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Organizations: Lumpkin Coalition

 

Remember the devastation of the boll weevil? Similarly, if the hemlock woolly adelgids are not stopped within the next 15 years, Georgia could lose all of its hemlock trees, which shelter wildlife, prevent soil erosion and affect water quality and biodiversity.

Hemlocks, which live up to 500 years in old-growth forests, sicken and die within a couple of years when attacked by these invasive, parasitic insects, which can be spread by human clothing. To address the problem, the Lumpkin Coalition, a Dah-lonega-based, sustainability-focused nonprofit, holds an annual three-day music extravaganza and educational event called HemlockFest, which has become a tie-dyed rite of autumn in north Georgia.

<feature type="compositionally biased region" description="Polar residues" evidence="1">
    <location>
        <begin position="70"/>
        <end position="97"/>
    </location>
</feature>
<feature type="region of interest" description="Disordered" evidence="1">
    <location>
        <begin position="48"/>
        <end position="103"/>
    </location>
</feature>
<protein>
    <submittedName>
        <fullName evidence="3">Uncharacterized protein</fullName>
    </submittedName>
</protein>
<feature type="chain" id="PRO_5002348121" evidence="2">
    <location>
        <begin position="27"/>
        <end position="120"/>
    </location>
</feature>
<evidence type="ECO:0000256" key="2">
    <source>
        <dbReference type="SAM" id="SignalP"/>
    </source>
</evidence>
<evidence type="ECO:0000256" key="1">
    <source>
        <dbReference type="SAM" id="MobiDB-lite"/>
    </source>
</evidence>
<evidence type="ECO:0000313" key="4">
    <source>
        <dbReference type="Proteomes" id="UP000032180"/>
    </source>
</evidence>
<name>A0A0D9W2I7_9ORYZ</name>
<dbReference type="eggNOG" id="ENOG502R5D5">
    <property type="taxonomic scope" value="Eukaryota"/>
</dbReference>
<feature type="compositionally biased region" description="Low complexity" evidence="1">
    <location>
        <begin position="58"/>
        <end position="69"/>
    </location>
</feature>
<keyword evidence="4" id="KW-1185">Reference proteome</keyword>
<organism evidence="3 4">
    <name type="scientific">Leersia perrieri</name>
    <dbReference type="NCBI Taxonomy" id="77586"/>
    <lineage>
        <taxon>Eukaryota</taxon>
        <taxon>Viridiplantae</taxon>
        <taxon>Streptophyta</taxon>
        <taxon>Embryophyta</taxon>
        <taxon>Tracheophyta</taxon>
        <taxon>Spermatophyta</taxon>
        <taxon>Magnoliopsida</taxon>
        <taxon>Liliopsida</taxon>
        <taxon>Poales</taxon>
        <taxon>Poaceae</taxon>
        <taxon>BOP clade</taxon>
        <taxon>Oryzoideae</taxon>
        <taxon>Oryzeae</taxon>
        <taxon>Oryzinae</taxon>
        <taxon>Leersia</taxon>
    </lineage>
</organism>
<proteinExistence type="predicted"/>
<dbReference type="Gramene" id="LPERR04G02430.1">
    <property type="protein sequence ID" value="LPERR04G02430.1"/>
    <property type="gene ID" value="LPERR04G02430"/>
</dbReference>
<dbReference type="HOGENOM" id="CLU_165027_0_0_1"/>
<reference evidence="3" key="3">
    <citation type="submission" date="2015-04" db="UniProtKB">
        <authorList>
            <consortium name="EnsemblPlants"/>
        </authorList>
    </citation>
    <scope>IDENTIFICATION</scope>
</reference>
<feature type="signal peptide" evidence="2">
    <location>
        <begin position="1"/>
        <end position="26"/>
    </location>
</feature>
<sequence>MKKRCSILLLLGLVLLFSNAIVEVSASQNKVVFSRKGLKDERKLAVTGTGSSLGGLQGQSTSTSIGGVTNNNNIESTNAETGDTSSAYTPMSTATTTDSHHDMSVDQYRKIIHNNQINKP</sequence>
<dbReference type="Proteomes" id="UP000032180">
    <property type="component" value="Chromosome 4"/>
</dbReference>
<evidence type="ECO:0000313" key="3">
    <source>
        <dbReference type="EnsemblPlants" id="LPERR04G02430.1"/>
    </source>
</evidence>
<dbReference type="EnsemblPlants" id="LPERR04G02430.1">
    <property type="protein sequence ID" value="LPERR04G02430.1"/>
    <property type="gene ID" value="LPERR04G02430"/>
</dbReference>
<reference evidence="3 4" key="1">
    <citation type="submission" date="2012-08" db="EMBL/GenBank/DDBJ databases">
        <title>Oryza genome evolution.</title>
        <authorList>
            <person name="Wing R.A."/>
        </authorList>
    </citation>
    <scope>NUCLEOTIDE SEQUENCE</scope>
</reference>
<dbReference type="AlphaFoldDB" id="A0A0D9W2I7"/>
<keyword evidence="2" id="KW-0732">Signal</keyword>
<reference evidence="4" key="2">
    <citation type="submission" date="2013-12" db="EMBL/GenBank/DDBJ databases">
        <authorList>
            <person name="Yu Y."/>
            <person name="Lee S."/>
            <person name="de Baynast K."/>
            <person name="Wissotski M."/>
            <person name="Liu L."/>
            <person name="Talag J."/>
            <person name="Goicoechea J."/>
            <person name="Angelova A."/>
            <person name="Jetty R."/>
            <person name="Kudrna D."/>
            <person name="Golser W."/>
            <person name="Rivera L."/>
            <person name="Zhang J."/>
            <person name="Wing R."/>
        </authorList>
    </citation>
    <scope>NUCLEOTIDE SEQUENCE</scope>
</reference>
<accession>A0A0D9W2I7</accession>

“When we started, the woolly adelgid was an obscure-sounding name for a threat to our Appalachian forests, so we’ve been trying to raise awareness and get the public informed and involved through music,” says Bob Quigley, a coalition board member and production manager for the festival, which usually draws around 2,000 people.

Since its inception in 2005, the benefit has raised more than $100,000 to help underwrite “beetle labs” that are developing biological controls and safe insecticides at North Georgia College and State Univers-ity, Young Harris College, the University of Georgia and Clemson.

The group also oversees the Private Landowners Assistance Team, or PLAT, to assist individuals in surveying and preventing damage to their trees, and a Hem-lock Hotline at 706.867.5157.

Among the musicians lending support is Col. Bruce Hampton, who has headlined the festival for six years. “I just love majestic hemlock trees,” he says. “They’re a cause worth fighting – and singing – for.”

HemlockFest runs November 2-4 at the Starbridge Sanctuary outside Dahlonega.

www.hemlockfest.org

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